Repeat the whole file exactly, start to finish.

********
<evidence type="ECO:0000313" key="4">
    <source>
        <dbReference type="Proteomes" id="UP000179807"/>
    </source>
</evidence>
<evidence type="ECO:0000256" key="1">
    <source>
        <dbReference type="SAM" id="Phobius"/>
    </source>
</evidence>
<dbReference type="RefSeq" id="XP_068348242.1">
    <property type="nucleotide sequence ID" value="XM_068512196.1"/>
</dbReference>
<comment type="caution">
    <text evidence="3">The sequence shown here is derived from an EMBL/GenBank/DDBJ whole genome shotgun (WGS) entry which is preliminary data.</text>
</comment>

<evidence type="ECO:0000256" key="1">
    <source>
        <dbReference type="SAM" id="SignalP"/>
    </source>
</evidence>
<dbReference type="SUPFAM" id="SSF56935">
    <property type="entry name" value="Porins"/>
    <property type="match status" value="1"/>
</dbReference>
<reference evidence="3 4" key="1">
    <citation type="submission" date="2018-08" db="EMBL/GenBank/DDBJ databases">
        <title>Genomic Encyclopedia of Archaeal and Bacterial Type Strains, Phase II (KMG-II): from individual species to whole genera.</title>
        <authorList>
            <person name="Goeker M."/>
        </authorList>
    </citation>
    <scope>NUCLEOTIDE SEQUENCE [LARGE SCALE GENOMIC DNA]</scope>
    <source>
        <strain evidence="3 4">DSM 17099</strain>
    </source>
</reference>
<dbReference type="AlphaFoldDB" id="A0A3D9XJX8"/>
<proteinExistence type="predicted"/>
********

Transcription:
<evidence type="ECO:0000313" key="4">
    <source>
        <dbReference type="Proteomes" id="UP000179807"/>
    </source>
</evidence>
<evidence type="ECO:0000256" key="1">
    <source>
        <dbReference type="SAM" id="Phobius"/>
    </source>
</evidence>
<dbReference type="RefSeq" id="XP_068348242.1">
    <property type="nucleotide sequence ID" value="XM_068512196.1"/>
</dbReference>
<comment type="caution">
    <text evidence="3">The sequence shown here is derived from an EMBL/GenBank/DDBJ whole genome shotgun (WGS) entry which is preliminary data.</text>
</comment>

<evidence type="ECO:0000256" key="1">
    <source>
        <dbReference type="SAM" id="SignalP"/>
    </source>
</evidence>
<dbReference type="SUPFAM" id="SSF56935">
    <property type="entry name" value="Porins"/>
    <property type="match status" value="1"/>
</dbReference>
<reference evidence="3 4" key="1">
    <citation type="submission" date="2018-08" db="EMBL/GenBank/DDBJ databases">
        <title>Genomic Encyclopedia of Archaeal and Bacterial Type Strains, Phase II (KMG-II): from individual species to whole genera.</title>
        <authorList>
            <person name="Goeker M."/>
        </authorList>
    </citation>
    <scope>NUCLEOTIDE SEQUENCE [LARGE SCALE GENOMIC DNA]</scope>
    <source>
        <strain evidence="3 4">DSM 17099</strain>
    </source>
</reference>
<dbReference type="AlphaFoldDB" id="A0A3D9XJX8"/>
<proteinExistence type="predicted"/>